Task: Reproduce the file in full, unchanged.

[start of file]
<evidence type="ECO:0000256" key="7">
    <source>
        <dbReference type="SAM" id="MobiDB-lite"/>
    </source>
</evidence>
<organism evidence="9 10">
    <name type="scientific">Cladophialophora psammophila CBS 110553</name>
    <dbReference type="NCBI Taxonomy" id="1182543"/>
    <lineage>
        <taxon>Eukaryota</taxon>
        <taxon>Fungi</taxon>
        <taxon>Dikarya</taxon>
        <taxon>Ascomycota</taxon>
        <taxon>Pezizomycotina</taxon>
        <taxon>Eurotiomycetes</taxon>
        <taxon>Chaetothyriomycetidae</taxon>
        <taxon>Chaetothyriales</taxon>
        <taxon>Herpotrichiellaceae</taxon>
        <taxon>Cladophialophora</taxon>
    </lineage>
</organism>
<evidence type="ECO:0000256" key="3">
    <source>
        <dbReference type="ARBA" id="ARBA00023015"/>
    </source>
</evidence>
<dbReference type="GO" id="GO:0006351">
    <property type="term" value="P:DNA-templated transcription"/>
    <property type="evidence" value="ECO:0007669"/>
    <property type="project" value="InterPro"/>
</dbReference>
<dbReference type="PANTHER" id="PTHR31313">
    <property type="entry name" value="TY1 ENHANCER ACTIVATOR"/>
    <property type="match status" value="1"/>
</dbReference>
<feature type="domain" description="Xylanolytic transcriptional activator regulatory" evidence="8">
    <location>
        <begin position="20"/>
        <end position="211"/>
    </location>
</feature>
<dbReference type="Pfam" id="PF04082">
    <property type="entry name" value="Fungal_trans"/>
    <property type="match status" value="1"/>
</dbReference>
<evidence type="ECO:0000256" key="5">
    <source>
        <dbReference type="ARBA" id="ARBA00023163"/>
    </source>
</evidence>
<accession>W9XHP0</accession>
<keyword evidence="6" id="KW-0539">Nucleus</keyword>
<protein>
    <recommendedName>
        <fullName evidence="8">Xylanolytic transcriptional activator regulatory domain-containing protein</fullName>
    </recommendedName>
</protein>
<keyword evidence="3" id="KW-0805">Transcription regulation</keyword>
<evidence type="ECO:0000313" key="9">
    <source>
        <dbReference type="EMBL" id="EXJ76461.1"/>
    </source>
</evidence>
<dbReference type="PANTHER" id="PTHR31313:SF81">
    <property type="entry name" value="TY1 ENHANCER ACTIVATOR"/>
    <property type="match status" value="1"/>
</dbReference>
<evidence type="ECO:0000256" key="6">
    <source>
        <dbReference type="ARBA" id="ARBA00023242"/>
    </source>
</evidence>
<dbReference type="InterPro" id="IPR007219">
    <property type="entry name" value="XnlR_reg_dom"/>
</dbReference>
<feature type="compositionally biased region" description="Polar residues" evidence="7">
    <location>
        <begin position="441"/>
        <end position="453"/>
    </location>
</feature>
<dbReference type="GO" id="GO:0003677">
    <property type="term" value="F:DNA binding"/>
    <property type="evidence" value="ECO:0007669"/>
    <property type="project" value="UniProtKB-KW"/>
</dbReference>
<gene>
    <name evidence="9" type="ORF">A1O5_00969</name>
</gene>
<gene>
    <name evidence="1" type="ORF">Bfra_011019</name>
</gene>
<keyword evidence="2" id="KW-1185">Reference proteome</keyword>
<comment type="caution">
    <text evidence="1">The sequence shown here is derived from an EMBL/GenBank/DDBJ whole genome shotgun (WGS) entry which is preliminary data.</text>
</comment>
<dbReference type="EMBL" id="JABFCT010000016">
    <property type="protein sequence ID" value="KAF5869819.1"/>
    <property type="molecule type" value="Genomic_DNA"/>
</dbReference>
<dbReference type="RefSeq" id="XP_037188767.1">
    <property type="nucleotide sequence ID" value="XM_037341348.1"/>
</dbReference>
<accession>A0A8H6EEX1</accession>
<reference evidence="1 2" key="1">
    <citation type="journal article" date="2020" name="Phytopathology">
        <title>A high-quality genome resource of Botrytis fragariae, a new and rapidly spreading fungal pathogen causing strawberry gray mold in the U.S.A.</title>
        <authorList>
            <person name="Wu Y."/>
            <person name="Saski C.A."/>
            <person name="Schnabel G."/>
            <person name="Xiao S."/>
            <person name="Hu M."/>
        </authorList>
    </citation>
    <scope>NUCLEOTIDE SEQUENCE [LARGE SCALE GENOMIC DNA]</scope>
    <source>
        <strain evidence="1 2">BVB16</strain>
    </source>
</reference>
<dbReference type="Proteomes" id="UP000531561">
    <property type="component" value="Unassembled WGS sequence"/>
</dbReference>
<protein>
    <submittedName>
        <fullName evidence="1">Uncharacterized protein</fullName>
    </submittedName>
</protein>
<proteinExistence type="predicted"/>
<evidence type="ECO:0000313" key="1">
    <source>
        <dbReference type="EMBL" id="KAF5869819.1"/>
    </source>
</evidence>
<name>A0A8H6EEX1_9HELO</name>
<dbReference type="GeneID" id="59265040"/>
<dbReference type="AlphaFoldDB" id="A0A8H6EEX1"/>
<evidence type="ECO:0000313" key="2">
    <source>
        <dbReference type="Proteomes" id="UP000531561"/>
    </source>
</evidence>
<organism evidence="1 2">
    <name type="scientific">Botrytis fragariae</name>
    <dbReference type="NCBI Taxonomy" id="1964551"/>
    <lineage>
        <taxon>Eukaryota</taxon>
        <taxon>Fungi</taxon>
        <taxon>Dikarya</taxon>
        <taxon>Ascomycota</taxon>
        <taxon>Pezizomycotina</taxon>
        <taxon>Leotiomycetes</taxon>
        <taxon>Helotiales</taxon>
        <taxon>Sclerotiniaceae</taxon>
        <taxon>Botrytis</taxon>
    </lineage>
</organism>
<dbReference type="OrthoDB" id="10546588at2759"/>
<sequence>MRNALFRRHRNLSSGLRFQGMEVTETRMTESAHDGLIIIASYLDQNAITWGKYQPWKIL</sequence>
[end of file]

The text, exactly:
<evidence type="ECO:0000256" key="7">
    <source>
        <dbReference type="SAM" id="MobiDB-lite"/>
    </source>
</evidence>
<organism evidence="9 10">
    <name type="scientific">Cladophialophora psammophila CBS 110553</name>
    <dbReference type="NCBI Taxonomy" id="1182543"/>
    <lineage>
        <taxon>Eukaryota</taxon>
        <taxon>Fungi</taxon>
        <taxon>Dikarya</taxon>
        <taxon>Ascomycota</taxon>
        <taxon>Pezizomycotina</taxon>
        <taxon>Eurotiomycetes</taxon>
        <taxon>Chaetothyriomycetidae</taxon>
        <taxon>Chaetothyriales</taxon>
        <taxon>Herpotrichiellaceae</taxon>
        <taxon>Cladophialophora</taxon>
    </lineage>
</organism>
<evidence type="ECO:0000256" key="3">
    <source>
        <dbReference type="ARBA" id="ARBA00023015"/>
    </source>
</evidence>
<dbReference type="GO" id="GO:0006351">
    <property type="term" value="P:DNA-templated transcription"/>
    <property type="evidence" value="ECO:0007669"/>
    <property type="project" value="InterPro"/>
</dbReference>
<dbReference type="PANTHER" id="PTHR31313">
    <property type="entry name" value="TY1 ENHANCER ACTIVATOR"/>
    <property type="match status" value="1"/>
</dbReference>
<feature type="domain" description="Xylanolytic transcriptional activator regulatory" evidence="8">
    <location>
        <begin position="20"/>
        <end position="211"/>
    </location>
</feature>
<dbReference type="Pfam" id="PF04082">
    <property type="entry name" value="Fungal_trans"/>
    <property type="match status" value="1"/>
</dbReference>
<evidence type="ECO:0000256" key="5">
    <source>
        <dbReference type="ARBA" id="ARBA00023163"/>
    </source>
</evidence>
<accession>W9XHP0</accession>
<keyword evidence="6" id="KW-0539">Nucleus</keyword>
<protein>
    <recommendedName>
        <fullName evidence="8">Xylanolytic transcriptional activator regulatory domain-containing protein</fullName>
    </recommendedName>
</protein>
<keyword evidence="3" id="KW-0805">Transcription regulation</keyword>
<evidence type="ECO:0000313" key="9">
    <source>
        <dbReference type="EMBL" id="EXJ76461.1"/>
    </source>
</evidence>
<dbReference type="PANTHER" id="PTHR31313:SF81">
    <property type="entry name" value="TY1 ENHANCER ACTIVATOR"/>
    <property type="match status" value="1"/>
</dbReference>
<evidence type="ECO:0000256" key="6">
    <source>
        <dbReference type="ARBA" id="ARBA00023242"/>
    </source>
</evidence>
<dbReference type="InterPro" id="IPR007219">
    <property type="entry name" value="XnlR_reg_dom"/>
</dbReference>
<feature type="compositionally biased region" description="Polar residues" evidence="7">
    <location>
        <begin position="441"/>
        <end position="453"/>
    </location>
</feature>
<dbReference type="GO" id="GO:0003677">
    <property type="term" value="F:DNA binding"/>
    <property type="evidence" value="ECO:0007669"/>
    <property type="project" value="UniProtKB-KW"/>
</dbReference>
<gene>
    <name evidence="9" type="ORF">A1O5_00969</name>
</gene>
<gene>
    <name evidence="1" type="ORF">Bfra_011019</name>
</gene>
<keyword evidence="2" id="KW-1185">Reference proteome</keyword>
<comment type="caution">
    <text evidence="1">The sequence shown here is derived from an EMBL/GenBank/DDBJ whole genome shotgun (WGS) entry which is preliminary data.</text>
</comment>
<dbReference type="EMBL" id="JABFCT010000016">
    <property type="protein sequence ID" value="KAF5869819.1"/>
    <property type="molecule type" value="Genomic_DNA"/>
</dbReference>
<dbReference type="RefSeq" id="XP_037188767.1">
    <property type="nucleotide sequence ID" value="XM_037341348.1"/>
</dbReference>
<accession>A0A8H6EEX1</accession>
<reference evidence="1 2" key="1">
    <citation type="journal article" date="2020" name="Phytopathology">
        <title>A high-quality genome resource of Botrytis fragariae, a new and rapidly spreading fungal pathogen causing strawberry gray mold in the U.S.A.</title>
        <authorList>
            <person name="Wu Y."/>
            <person name="Saski C.A."/>
            <person name="Schnabel G."/>
            <person name="Xiao S."/>
            <person name="Hu M."/>
        </authorList>
    </citation>
    <scope>NUCLEOTIDE SEQUENCE [LARGE SCALE GENOMIC DNA]</scope>
    <source>
        <strain evidence="1 2">BVB16</strain>
    </source>
</reference>
<dbReference type="Proteomes" id="UP000531561">
    <property type="component" value="Unassembled WGS sequence"/>
</dbReference>
<protein>
    <submittedName>
        <fullName evidence="1">Uncharacterized protein</fullName>
    </submittedName>
</protein>
<proteinExistence type="predicted"/>
<evidence type="ECO:0000313" key="1">
    <source>
        <dbReference type="EMBL" id="KAF5869819.1"/>
    </source>
</evidence>
<name>A0A8H6EEX1_9HELO</name>
<dbReference type="GeneID" id="59265040"/>
<dbReference type="AlphaFoldDB" id="A0A8H6EEX1"/>
<evidence type="ECO:0000313" key="2">
    <source>
        <dbReference type="Proteomes" id="UP000531561"/>
    </source>
</evidence>
<organism evidence="1 2">
    <name type="scientific">Botrytis fragariae</name>
    <dbReference type="NCBI Taxonomy" id="1964551"/>
    <lineage>
        <taxon>Eukaryota</taxon>
        <taxon>Fungi</taxon>
        <taxon>Dikarya</taxon>
        <taxon>Ascomycota</taxon>
        <taxon>Pezizomycotina</taxon>
        <taxon>Leotiomycetes</taxon>
        <taxon>Helotiales</taxon>
        <taxon>Sclerotiniaceae</taxon>
        <taxon>Botrytis</taxon>
    </lineage>
</organism>
<dbReference type="OrthoDB" id="10546588at2759"/>
<sequence>MRNALFRRHRNLSSGLRFQGMEVTETRMTESAHDGLIIIASYLDQNAITWGKYQPWKIL</sequence>